Printable Solar Panels

Working three-layer solar panel, applied to the stone using inkjet printing. She was shown in 2003 as part of a joint project of the Laboratory for Naval Research, a military contractor Geo-Centers Inc. and the University of Kentucky. The idea was that the military could use paint for solar panels as an energy source in undercover operations. Since then, other such paints have been shown, and a little more openly.

Ultra light micro-grids

With funding from DARPA, Hughes Research Laboratories developed the technology to create micro-grids from plastic, metal or ceramics in less than a minute. These structures consist of empty tubes, the walls of which are 1000 times thinner than a human hair, resulting in a material that is 99.9% composed of air - 100 times less dense than foam. Microgrids, according to the developer, "can be used for battery electrodes, catalyst support, for damping acoustic waves, vibrations or shock waves."

Exacto controlled bullet

You can't tell from the photo, but this Exacto bullet (EXtreme ACcuracy Tasked Ordnance, “extremely accurate ammunition”) of 0.50 caliber can be actively controlled, that is, it can change the trajectory in flight to compensate for the wind, follow the target or correct the sight. She manages to do this without any visible stabilizers, and how exactly - the information is secret. The bullet was successfully tested in 2015, when an inexperienced shooter hit a moving target.

LightningStrike VTOL X-Plane Demo Model

Aurora Flight Sciences has created this model on a scale of 1 to 5 for DARPA for testing vertical take-off and landing using distributed electric traction. Eighteen electric screws on the main wings plus six on the auxiliary can be rotated 90 degrees. Initially, DARPA wanted to finance the creation of a full-scale apparatus, but decided that the scale of 20% would be enough to prove the efficiency of the technology and its readiness to move to the commercial sector.

MAD-FIRES guided missile

Multi-Azimuth Defense Fast Intercept Round Engagement System [Multi-Azimuth Defense System, Rapid Interception and All-round Attack] - an attempt to combine the accuracy of missiles and the “let's shoot more because they are cheap” approach for bullets. Active-control medium-caliber missiles are able to change the direction of flight in real time, track many different moving targets, and are ten times cheaper. [cheaper than that - not specified / approx. transl.]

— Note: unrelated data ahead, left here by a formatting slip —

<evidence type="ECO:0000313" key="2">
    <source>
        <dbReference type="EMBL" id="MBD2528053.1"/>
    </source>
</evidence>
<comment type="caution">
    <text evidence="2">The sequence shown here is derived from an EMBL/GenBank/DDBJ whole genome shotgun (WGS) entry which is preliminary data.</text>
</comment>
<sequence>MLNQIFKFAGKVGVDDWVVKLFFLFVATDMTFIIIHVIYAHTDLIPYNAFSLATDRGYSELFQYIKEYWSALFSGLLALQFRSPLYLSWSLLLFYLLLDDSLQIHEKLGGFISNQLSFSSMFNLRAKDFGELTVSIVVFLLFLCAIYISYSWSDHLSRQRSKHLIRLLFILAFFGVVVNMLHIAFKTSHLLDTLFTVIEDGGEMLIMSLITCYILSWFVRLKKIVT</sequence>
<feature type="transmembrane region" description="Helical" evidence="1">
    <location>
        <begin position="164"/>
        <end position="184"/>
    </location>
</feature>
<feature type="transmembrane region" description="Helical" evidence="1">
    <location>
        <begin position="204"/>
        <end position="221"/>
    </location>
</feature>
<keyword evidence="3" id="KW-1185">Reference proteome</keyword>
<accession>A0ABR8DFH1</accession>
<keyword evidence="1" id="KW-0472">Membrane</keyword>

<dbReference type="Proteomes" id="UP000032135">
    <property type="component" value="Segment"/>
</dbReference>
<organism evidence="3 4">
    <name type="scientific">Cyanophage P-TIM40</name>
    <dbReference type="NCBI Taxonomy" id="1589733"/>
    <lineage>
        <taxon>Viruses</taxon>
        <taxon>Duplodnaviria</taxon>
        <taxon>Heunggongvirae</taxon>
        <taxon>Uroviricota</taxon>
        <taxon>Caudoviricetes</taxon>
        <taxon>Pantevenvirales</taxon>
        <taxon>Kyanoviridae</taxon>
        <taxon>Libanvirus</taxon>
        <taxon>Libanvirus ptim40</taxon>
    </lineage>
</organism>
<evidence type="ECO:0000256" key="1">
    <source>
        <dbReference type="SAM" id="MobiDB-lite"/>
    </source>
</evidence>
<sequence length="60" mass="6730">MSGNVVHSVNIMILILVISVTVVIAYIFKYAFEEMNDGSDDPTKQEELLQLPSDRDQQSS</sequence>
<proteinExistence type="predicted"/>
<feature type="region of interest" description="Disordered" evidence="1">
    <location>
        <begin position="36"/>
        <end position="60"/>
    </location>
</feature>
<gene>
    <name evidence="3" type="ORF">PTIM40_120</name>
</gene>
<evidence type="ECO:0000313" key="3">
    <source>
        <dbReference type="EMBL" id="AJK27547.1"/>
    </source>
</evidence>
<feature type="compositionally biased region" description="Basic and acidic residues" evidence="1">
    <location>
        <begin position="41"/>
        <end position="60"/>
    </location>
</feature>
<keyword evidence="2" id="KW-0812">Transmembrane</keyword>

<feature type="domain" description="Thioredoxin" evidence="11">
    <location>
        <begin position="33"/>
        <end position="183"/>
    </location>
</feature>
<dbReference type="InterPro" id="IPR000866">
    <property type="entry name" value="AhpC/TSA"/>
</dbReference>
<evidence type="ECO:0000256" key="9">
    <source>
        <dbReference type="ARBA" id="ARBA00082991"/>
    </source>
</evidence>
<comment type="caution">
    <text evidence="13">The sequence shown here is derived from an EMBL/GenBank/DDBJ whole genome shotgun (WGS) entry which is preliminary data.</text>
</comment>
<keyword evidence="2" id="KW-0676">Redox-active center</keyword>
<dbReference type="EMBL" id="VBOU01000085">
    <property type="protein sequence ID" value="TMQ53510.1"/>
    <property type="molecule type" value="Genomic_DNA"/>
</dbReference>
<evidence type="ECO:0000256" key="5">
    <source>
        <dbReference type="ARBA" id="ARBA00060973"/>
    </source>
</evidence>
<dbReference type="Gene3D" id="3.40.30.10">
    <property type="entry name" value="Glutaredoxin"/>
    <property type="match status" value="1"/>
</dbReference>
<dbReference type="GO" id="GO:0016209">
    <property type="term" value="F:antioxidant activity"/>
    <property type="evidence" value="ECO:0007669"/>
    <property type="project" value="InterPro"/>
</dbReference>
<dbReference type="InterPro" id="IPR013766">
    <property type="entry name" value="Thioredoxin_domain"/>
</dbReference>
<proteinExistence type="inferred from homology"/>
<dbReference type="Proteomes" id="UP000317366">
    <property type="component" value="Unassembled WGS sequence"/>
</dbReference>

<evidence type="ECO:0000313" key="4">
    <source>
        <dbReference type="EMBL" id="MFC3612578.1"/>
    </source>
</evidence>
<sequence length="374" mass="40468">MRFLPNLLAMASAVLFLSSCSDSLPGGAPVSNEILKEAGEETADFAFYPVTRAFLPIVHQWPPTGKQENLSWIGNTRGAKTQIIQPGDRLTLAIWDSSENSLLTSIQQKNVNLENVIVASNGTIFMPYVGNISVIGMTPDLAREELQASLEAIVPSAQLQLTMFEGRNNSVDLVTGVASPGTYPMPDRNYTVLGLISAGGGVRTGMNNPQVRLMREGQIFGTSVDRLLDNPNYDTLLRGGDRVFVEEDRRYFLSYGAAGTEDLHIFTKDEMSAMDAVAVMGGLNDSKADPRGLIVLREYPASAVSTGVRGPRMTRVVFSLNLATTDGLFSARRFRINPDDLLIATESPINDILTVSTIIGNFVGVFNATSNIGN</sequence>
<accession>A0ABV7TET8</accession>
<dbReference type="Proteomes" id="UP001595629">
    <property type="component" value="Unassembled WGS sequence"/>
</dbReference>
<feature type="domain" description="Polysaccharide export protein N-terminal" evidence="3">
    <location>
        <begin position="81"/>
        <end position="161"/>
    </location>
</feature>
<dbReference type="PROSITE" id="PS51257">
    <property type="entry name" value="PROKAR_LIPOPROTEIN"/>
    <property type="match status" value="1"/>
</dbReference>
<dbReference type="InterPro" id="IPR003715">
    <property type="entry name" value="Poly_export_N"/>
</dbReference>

Drone "Gremlins"

This is a very strange idea - to name the project of the drone Gremlins , in honor of the mythical creatures that cause inexplicable breakdowns in aircraft. But these universal drones are designed to be used no more than 20 times in a row, which reduces their cost compared to other drones. They are also designed to launch and land in the air on a cargo plane using the system that is visible in the photo.

Lidar on the chip

Two years ago, at the Pentagon Science Fair, DARPA and the Massachusetts Institute of Technology demonstrated a project to create a lidar on a chip. At the current exhibition, the project has already reached the working chip, which can be strengthened on the drone. The tiny rectangle next to the GoPro camera is a working lidar in which both the receiver and the transmitter are embedded. Company Analog Photonics brings this technology to commercial application, and promised to share details of the project soon.


DARPA itself admits that this thing “looks rather strange,” but PowerSwim is able to convert up to 80% of underwater movement into thrust for moving forward, unlike classic flippers, whose figure is around 15%. PowerSwim is worn on the shin, one wing is in the legs, and the other is near the belt. When you bend your knees, the wings move up and down, and push you forward twice as fast, while requiring much less effort.